Intecessors of the Lamb - Teachings
"As we seek to rid ourselves of these sins of the spirit, we must look at the virtues that can be used to come against them. To simply get rid of sin, and not to fill the void it leaves with virtue, can set us up for another fall. It can keep those doors open to sin. Jesus talked about the parable of the person who had swept all the sin from his life. His house was nice and clean but it was not filled up with any virtue. It was not filled up with anything that was of God. It was empty. Jesus said that seven other spirits, more wicked than the first, entered in. We cannot leave the house empty. The Bible tells us that the last state of that man became worse than the first. It is one thing to surrender - to let something go. But we must also build as well.
We must give up our pride and develop humility. We must give up greed and develop generosity. We must give up anger and develop understanding. We must give up resentment and develop forgiveness. We must give up sensuality and develop purity. We must give up impatience and develop patience. We must give up gluttony and develop abstinence. We must give up envy and develop contentment. We must give up jealousy and develop trust. We must give up sloth and develop perseverance. We must give up hatred and develop love. We must give up fear and develop confidence. We must up worry and develop faith. To develop these we need to work at it. It must be our daily assignment to constantly replace the negative with the positive. Remember: perfection takes a lifetime. But there will be immediate results in our inner healing if we ask the Holy Spirit to help us daily. We will start to see the progress."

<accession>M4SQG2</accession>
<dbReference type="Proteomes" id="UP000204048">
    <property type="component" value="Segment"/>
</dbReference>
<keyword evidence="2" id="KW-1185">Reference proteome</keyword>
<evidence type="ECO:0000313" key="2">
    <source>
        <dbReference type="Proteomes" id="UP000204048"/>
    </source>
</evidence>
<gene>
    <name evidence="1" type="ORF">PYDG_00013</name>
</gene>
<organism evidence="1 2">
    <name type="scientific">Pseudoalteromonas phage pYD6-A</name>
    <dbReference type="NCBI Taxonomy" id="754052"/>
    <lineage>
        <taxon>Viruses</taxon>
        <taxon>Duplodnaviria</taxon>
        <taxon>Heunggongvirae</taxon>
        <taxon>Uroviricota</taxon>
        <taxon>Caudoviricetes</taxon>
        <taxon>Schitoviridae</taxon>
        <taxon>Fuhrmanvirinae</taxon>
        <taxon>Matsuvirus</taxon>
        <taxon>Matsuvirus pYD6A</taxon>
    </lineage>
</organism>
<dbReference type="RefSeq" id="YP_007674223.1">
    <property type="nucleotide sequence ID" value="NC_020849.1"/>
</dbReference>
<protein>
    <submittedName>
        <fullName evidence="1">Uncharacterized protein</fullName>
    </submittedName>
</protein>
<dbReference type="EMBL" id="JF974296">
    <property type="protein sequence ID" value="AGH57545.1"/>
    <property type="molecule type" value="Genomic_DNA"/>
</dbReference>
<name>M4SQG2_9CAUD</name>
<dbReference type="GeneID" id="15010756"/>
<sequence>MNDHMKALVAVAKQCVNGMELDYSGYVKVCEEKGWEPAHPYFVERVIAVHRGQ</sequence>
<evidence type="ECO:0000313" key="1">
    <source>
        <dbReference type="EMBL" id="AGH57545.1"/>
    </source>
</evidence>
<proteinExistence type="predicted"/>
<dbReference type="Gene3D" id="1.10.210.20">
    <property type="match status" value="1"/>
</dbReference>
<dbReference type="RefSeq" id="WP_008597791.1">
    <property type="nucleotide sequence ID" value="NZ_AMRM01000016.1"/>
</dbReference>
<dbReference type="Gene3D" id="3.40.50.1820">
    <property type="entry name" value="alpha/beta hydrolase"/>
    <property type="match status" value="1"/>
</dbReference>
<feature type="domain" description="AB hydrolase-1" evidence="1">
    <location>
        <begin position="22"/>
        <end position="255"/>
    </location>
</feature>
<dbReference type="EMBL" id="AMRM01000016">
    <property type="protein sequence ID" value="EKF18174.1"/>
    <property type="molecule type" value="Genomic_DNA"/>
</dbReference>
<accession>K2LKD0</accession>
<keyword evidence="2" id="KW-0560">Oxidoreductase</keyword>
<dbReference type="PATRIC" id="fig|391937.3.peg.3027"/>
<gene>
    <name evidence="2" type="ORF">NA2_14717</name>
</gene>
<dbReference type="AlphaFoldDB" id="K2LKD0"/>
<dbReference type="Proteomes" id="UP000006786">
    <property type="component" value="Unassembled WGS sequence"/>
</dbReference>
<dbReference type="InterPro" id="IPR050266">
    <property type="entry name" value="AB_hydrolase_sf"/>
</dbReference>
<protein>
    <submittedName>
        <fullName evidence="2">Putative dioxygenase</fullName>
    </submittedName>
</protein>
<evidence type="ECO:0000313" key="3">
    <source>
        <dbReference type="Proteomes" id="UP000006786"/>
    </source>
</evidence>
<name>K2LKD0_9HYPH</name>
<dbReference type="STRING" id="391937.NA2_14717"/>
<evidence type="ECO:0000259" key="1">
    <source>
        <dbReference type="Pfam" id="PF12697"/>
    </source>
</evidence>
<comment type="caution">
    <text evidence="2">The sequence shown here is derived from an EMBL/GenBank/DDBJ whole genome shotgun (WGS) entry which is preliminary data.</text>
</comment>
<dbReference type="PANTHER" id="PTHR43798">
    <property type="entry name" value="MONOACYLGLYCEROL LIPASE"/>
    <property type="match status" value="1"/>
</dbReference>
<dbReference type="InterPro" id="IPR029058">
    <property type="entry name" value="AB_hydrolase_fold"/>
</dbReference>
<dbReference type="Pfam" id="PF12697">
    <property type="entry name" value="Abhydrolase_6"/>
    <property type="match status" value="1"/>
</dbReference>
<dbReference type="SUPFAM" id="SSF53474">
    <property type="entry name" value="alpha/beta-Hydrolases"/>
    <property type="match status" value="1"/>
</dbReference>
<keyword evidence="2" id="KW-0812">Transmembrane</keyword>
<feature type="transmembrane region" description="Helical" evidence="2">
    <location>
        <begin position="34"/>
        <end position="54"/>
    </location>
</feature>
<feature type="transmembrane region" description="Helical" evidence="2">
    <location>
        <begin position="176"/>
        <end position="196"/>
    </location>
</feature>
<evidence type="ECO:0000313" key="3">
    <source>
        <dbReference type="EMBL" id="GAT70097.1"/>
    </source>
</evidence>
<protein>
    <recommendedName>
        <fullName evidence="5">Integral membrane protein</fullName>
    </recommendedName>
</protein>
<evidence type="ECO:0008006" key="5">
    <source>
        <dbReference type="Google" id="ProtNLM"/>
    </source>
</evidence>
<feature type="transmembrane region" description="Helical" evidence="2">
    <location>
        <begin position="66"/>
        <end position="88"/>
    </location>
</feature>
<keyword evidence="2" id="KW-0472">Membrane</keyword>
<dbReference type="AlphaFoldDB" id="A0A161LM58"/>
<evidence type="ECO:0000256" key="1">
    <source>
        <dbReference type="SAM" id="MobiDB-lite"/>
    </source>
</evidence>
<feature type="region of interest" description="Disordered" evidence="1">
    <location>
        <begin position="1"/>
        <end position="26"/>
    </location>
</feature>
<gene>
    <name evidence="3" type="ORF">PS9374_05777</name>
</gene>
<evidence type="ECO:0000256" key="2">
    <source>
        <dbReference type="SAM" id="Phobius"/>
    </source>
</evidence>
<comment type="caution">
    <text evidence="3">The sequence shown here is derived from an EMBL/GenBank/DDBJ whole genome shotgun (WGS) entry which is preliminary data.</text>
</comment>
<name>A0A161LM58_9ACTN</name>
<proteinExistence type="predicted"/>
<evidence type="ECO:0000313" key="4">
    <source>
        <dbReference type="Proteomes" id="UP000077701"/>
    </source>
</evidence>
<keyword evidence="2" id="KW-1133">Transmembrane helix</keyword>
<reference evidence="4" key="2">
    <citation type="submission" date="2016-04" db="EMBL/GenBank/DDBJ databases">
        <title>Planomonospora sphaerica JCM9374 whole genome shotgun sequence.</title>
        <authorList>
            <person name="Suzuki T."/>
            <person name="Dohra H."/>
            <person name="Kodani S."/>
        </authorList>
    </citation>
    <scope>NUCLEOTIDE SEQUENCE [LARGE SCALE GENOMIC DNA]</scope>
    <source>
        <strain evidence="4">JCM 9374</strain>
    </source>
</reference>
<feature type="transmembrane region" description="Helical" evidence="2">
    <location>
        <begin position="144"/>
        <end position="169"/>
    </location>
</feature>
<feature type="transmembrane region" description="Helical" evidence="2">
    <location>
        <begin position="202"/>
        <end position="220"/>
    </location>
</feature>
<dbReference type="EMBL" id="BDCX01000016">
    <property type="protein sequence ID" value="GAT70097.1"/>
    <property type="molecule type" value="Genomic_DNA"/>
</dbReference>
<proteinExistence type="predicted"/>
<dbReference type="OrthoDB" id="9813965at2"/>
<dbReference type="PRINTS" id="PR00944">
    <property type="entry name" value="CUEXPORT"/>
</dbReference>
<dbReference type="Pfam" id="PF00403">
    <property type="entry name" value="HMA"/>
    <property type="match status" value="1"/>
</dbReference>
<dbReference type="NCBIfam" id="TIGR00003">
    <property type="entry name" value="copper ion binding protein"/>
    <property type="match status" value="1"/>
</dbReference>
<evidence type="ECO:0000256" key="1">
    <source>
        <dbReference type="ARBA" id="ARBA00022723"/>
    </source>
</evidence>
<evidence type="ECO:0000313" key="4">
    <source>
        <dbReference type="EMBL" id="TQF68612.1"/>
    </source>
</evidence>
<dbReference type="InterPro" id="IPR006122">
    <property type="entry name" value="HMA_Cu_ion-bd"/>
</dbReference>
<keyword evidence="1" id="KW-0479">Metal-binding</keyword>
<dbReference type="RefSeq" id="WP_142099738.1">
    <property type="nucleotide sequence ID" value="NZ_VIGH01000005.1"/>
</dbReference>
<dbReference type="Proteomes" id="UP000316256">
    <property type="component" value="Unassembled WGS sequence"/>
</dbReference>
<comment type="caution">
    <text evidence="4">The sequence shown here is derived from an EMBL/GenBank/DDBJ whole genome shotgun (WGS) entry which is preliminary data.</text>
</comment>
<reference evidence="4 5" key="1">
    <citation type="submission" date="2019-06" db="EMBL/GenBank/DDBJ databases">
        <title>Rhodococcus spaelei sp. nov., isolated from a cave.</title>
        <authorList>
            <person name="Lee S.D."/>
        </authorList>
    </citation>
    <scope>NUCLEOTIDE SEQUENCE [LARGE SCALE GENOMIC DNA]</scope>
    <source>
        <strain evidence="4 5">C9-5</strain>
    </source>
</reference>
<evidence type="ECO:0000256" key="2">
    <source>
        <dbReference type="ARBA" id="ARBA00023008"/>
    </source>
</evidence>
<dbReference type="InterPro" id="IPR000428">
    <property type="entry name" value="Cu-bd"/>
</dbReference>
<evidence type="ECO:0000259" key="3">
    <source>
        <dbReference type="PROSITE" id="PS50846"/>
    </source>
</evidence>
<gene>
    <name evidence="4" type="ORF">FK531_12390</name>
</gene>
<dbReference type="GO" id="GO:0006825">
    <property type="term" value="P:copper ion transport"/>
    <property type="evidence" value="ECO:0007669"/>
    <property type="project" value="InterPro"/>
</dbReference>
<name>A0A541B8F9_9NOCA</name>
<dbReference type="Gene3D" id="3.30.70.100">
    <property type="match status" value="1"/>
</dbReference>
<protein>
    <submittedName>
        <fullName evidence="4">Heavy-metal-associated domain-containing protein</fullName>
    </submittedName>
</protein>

Tuesday, June 10, 2008
Spirit Daily - Daily spiritual news from around the world: "Our Lady appeared as the Virgin of Mount Carmel not only in the final vision of Fatima, but also at Lourdes. Bernadette said 'she had never seen her so beautiful.'
As one website has written: ''Carmel' means 'garden' because the Mount Carmel headland was always green with life, as its heights dominated the semi-arid plains around its base. Metaphorically, it is the 'garden enclosed' of the Song of Songs, which [kind of relates to] the Church as the Bride of the Lamb, and simultaneously of the individual soul with its Bridegroom-Savior."